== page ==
Evangelical Leaders Ask Trump to Raise Refugee Ceiling for 2019, Cite Religious Freedom
Seven evangelical leaders have directly voiced concern about the Trump administration's drastic slowing of refugee resettlement to the United States, citing the administration's own call to protect religious freedom worldwide.
Leading Southern Baptist ethicist Russell Moore and prominent Hispanic evangelical leader Samuel Rodriguez joined their colleagues from the Evangelical Immigration Table on Tuesday in sending a letter to three top federal agency officials expressing "deep concern about the impact on international religious freedom of recent changes in the U.S. refugee resettlement program."
The Evangelical Immigration Table is a coalition of organizations that advocate for immigration reform to reflect "biblical values." The organization's letter calls on the administration to set the U.S. refugee resettlement cap for fiscal year 2019 at 75,000 refugees, which would be about 50,000 refugees more than a planned limit reportedly being considered by the president for next year.
The letters were sent to Homeland Security Secretary Kirstjen Nielsen, Secretary of State Mike Pompeo and Ambassador at-Large for International Religious Freedom Sam Brownback, the latter of which led the State Department's first-ever Ministerial to Advance Religious Freedom last month.
As many of the evangelical leaders who signed the letter attended the ministerial, they expressed gratitude for the strong focus and initiative that the Trump administration has put toward protecting religious freedom around the world.
However, they went on to express disapproval with the fact that the refugee resettlement numbers to the U.S. have decreased at a time when the global refugee population is higher than ever before — over 25 million.
The letter explains that refugee resettlement numbers are down about 70 percent from the 36,000 resettled in the first six months of 2016 to just 11,000 refugees during the same time period in 2018.
"The number of religious minorities who have been offered the opportunity to escape oppression and rebuild their lives in the freedom of the United States is down dramatically as a result," the letter reads. "These declines have been most stark for persecuted Christians and other religious minorities in the Middle East, many of whom have endured a genocide at the [hands of the] Islamic State."
The letter goes on to state that over 1,574 Middle East Christians were admitted to the U.S. during the first six months of 2016. In the first half of 2018, the U.S. had only resettled 23 Middle East Christian refugees. That represents a decline of 98.5 percent in two years.
"In short, cuts to our refugee admission program affect all persecuted religious minorities, but these cuts significantly impact our persecuted brothers and sisters in Christ," the letter reads.
The letter calls on the agency leaders to do all that is within their authority to make sure that the government resumes refugee resettlement "at a level consistent with historical norms."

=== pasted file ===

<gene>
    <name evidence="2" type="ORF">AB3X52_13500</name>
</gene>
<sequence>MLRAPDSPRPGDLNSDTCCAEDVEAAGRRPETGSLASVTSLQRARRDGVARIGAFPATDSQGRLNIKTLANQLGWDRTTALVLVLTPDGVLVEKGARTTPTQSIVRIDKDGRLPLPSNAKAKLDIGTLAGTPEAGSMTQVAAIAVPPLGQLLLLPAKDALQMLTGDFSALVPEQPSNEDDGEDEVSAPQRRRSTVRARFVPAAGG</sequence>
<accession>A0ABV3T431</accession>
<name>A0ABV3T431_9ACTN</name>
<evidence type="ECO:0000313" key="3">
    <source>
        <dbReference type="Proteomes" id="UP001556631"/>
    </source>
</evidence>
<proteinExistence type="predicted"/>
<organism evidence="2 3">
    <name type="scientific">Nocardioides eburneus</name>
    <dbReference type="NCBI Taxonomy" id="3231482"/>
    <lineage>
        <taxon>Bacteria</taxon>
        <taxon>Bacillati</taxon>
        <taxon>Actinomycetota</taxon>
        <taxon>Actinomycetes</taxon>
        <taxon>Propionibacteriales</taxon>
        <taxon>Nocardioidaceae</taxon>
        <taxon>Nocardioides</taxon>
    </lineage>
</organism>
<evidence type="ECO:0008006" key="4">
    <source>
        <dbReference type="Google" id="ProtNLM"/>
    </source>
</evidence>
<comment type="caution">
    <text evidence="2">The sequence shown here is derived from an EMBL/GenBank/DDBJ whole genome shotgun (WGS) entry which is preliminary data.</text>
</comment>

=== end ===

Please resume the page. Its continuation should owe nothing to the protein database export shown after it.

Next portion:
"So long as such persecution continues to exist, however, we believe the U.S. should continue to welcome some of the most vulnerable refugees who have been persecuted for their faith, alongside those who have been persecuted for their political opinion, ethnicity, and other reasons enumerated in U.S. law."
The Christian Post reached out to the State Department for comment on the letter. A response is pending.
As previously reported, Trump is considering a plan to reduce the refugee ceiling for next fiscal year to just 25,000 refugees, which would be a 20 percent reduction from the refugee cap the president set for fiscal year 2018. Despite a refugee cap of 45,000 for fiscal year 2018, the Trump administration is reportedly only on pace to resettle around 22,000 before the start of the new fiscal year on Oct. 1.
Tuesday's letter was signed by leaders from the National Association of Evangelicals, the Council for Christian Colleges and Universities, Korean Churches for Community Development/Faith and Community Empowerment, the Wesleyan Church, and NAE's humanitarian arm, World Relief.
"The United States has for many years been a beacon of hope to persecuted people around the world," Word Relief President Scott Arbeiter said in a statement. "We have also been an example to many other nations who have followed our lead to welcome those persecuted for their faith. We have nearly abandoned this place of moral leadership (with admittance of persecuted Christians from particular countries down 98 percent). We urge our leaders to return to our national heritage of welcome to persecuted people of all faiths (or none at all). Compassion and security are not mutually exclusive."
Moore heads the Southern Baptist Convention's Ethics and Religious Liberty Commission while Rodriguez is president of the National Hispanic Christian Leadership Conference.
Along with being the senior pastor of New Season Church in Sacramento, Rodriguez has also served as an informal adviser to the Trump administration and was one of a select group of faith leaders to pray at Trump's inauguration in January 2017.